Heart Inventory

What’s in my heart?
Searching for the right
place in the blanket, for the inside
of my knee, little dogs
shaking it off and making themselves
upright after almost doing the splits
while being walked on a leash,
ornaments from trees,
shivering, splintering promise
kept like crazy.
The patience it takes.
The ease down the lane.
These lists to say: beauty.
Soft yellows.
Sometimes ‘down the line’
means after death.
Sometimes the only thing
that makes a poem a poem
is its corniness, literally
that’s the only thing.
That’s not in my heart.
It’s a bunch of boys
in bands, it’s a lawn of
bocce ball, spaghetti,
handmade, string of lights
draped outside, it’s a baguette,
never eaten, always fresh,
it’s ice cream covered by
espresso, it’s three more
things that I’m holding in
my hands, it’s being in there
afraid of the dark, clutching
ibuprofen, quotes by Rilke,
and Kahlil Gibran.
Books half-read, underlined,
and many sides of people when
eye contact was avoided.
It’s a heart full of fear,
and a long train track,
and a single match,
cigarettes, pumpkin pie,
dandelions, meditations
on furniture design, and
Carl Jung. It’s picture after
picture and my face looking
progressively better. Full of
instructions for not being
a creep. It’s a canny choice,
a done deal, flawless comic
timing, ah, haha! Huzzah,
the clattering of a tray
of silver to polish, a jigsaw
puzzle to recreate. It’s the cool
light of a monster truck show.
It’s the underneath feeling
that lives like lining among
everything sensitive. Would it
be mean to water plants
with ice, or just flirty?
Pastels begetting pastels.
A rambling scam that amounts
to love repeated in various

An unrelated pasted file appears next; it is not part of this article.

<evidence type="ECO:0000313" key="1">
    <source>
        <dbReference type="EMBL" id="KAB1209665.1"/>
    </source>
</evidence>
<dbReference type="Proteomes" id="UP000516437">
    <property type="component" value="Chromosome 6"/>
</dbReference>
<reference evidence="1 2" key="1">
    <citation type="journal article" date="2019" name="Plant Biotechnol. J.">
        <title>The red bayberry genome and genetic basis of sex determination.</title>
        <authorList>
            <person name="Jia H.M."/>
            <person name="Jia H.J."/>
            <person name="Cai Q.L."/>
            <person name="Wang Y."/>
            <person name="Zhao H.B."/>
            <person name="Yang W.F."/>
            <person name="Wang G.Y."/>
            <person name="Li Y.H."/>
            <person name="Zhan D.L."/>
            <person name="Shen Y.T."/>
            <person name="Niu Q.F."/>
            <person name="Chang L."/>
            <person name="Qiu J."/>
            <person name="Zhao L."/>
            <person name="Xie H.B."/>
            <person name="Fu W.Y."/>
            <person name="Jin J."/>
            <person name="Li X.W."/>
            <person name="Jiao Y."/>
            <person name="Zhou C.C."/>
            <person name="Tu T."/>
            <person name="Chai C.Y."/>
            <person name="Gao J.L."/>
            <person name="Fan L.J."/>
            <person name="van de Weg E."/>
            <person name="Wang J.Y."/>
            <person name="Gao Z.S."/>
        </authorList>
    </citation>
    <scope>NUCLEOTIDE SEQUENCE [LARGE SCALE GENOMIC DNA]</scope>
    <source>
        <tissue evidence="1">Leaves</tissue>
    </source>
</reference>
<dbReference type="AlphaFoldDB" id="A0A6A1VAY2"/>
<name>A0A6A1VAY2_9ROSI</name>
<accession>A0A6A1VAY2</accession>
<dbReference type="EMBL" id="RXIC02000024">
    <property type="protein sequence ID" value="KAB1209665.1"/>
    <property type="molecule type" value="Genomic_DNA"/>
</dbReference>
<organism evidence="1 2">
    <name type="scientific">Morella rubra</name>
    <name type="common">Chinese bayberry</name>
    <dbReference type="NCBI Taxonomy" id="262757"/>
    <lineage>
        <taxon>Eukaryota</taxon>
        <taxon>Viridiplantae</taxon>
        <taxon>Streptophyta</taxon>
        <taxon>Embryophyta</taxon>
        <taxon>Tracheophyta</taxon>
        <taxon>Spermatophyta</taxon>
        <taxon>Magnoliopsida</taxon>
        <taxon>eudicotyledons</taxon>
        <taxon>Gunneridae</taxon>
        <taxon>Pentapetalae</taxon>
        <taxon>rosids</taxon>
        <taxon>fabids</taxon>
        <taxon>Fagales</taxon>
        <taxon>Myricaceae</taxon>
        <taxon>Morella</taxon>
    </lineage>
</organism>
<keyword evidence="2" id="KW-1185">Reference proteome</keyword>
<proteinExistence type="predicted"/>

forms. Sign here. Freud’s death drive,
driving in the slow lane behind
someone without insurance
going forty. And a language
that breaks itself to keep going.

The Type of Woman Men Befriend

Some men want a woman like a ghostly
reflection over a lake. I’ve tried this.
That’s not a woman, that’s a wraith.
Other men think I have something
and they worry they won’t get it.

To them I am some secret found
on an obscure branch.
Around them I can say roll up the window,
I’m cold
and they are astonished
by what I say about music.
My hands are beautiful.
They think about my exes, my feet.
They ponder a chance to break my heart.

When I wake with smeared chocolate candy
on my pajama pants and the sheets, they laugh.
They draw pictures, cook from scratch.
And when they go, it’s me I miss.

The Night We Sat at the Pinecrest Diner

Even writing this feels like a future jinx, but this week
I dreamt of this friend gone, who is not gone,
but we don’t speak or see much of each other
except in internet worlds that may be fancied
extensions of even more strained realities.
Why is he making his house look like an old Italian restaurant?
I am not long for these long sentences, but I want to explain.
Eight years later it seems that by confessing my feelings,
he was gone because I broke the unspoken ease
with which we had been hanging loose as close friends do.
Readers, just because you’re in love, don’t say it.
Even now when he comes around in memory, he is brighter,
bigger. He has perfect posture. Memory lets go of little things like voice
but keeps the widow’s peak, the books he recommended
that I recommend to other men now, and what was said,
word for word. Can you blame me if I catalogue what is lost
and found imprinted on me? Some sense of Boston
because he has an ex from there. A Bernese Mountain Dog
because his mom had one. His last name written in pencil
on a Neil Young & Crazy Horse record he loaned me.
I took it in my hands and found out it was his dad’s.
The era he harkened back to made him unlike people his age.
The seventies he knew well. It made him dreamy,
and his quietness made being tall and handsome
calm for everyone to see. What was lost by saying I liked him?
Everything then—and a hundred dollars
because I bet against him liking me back;
but he said he liked me too, and couldn’t be with me.
I’m still waiting, if this week’s dream says so.
Though he sometimes made fun of poetry
and years have killed other hopes, I still feel the same
as I did the night we sat at the Pinecrest Diner.
He walked in holding a baseball and a mitt.
I keep writing poetry and it never gets better.
When the ticket taker at the movies asked him
what movie star he looked like I was proud.
And when I paraded him in front of the prettiest,
wittiest blonde I knew, he wouldn’t talk to anyone at dinner but me.
Everything reminds me of that type of external beauty power.
The last time we wrote he said he quit smoking out of spite.
His word, not mine.